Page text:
I remember when this movie made a lot of buzz at the Academy Awards back in 2003. I wasn't exactly into lesser-known but critically-acclaimed films back then, so for the longest time I thought the movie was mostly about music. Instead it's a chilling tale of the lives of Polish citizens during World War II.
The movie is based on the auto-biography of Władysław Szpilman, a gifted pianist. His career on Polish radio is interrupted by invading German forces after they take the station off the air. Szpilman and his Jewish family remain optimistic that Poland (and later allies France and England) would fight back and win. After Germany occupies Poland, you truly see first hand how terrible the lives were of families like the Szpilmans.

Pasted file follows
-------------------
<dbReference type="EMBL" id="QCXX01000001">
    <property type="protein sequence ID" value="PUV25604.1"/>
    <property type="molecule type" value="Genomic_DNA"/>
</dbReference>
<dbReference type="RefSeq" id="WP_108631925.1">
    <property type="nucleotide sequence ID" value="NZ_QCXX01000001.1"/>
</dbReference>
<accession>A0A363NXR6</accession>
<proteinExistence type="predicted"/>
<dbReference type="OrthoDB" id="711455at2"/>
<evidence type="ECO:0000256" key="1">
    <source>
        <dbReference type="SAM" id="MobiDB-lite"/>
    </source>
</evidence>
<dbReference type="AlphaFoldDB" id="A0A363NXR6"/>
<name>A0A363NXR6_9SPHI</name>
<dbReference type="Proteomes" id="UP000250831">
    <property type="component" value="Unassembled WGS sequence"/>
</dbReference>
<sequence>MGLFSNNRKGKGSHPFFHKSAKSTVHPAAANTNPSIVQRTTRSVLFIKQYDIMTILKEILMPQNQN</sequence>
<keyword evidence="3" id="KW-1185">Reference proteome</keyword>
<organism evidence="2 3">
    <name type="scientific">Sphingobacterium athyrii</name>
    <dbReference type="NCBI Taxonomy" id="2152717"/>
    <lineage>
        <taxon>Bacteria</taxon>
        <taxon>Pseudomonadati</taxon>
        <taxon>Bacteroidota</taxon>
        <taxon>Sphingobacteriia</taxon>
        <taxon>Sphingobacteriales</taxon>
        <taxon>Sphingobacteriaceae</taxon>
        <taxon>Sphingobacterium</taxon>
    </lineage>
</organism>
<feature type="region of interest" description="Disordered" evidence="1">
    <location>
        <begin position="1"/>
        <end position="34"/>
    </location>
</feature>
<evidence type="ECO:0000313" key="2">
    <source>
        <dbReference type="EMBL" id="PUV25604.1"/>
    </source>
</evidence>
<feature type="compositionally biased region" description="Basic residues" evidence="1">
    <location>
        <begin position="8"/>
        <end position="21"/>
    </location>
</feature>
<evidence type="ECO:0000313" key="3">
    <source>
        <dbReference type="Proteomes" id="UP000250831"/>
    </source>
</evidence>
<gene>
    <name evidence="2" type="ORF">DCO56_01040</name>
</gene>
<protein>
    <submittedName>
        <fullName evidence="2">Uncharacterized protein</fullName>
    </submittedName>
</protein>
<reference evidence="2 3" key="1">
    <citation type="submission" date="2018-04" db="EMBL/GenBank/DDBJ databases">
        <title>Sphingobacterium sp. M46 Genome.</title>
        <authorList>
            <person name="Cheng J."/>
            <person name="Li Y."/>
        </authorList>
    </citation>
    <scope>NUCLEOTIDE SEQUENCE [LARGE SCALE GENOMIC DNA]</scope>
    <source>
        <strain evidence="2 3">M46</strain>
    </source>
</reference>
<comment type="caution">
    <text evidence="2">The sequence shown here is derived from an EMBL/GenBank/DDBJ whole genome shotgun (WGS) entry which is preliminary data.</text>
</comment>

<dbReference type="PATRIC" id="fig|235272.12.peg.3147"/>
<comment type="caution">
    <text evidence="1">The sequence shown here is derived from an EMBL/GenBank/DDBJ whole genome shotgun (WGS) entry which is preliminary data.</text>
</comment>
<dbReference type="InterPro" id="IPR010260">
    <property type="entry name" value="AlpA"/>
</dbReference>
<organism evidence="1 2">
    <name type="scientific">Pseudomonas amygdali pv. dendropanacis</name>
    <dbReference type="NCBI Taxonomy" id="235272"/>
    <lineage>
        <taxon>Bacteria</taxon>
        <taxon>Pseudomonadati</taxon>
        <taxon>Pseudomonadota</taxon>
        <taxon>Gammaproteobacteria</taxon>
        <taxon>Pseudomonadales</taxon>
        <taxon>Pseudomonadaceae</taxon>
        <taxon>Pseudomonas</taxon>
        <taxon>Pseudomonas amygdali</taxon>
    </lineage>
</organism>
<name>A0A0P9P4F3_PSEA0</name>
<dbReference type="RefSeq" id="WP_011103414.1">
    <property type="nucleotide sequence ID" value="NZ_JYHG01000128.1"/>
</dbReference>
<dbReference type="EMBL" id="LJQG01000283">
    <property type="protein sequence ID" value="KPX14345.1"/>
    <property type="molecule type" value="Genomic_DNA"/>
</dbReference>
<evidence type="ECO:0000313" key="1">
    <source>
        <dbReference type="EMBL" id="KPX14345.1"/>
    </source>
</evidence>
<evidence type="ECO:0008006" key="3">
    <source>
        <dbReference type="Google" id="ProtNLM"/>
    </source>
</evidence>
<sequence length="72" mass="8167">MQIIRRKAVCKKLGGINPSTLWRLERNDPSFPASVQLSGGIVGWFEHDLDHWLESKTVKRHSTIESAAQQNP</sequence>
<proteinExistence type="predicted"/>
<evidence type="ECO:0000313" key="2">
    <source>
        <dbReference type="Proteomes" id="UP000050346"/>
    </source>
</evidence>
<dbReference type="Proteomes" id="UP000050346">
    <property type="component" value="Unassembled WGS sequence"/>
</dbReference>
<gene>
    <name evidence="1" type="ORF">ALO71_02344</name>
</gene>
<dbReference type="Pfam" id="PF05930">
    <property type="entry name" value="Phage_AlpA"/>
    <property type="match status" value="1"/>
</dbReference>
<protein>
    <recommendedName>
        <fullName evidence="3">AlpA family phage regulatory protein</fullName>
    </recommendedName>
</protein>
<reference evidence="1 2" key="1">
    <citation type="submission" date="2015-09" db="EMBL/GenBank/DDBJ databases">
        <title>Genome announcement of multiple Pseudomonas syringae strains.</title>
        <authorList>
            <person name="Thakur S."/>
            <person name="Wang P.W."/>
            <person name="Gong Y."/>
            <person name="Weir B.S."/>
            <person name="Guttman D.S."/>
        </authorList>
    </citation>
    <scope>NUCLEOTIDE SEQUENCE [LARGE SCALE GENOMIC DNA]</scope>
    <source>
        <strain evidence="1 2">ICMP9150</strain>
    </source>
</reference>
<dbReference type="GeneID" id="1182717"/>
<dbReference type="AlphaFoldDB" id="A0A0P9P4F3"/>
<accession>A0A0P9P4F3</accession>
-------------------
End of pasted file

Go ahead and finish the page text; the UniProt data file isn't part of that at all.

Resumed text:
I think I might say it's the best movie that's hard to watch. The movie is so rich in history, but it's also about one of it's most evil parts. So it definitely puts you into a melancholic mood, and your heart truly mourns for Szpilman and the other Jewish citizens of Europe.
But I can say that it should be one of the most memorable films you could ever see. It's hard to forget a film that accurately displays history at it's worst. Adrien Brody plays a marvelous role as Szpilman, a man who's been through more turmoil than we could possibly dream. It's the first film to shake me up emotionally in years, and it's not a movie to overlook.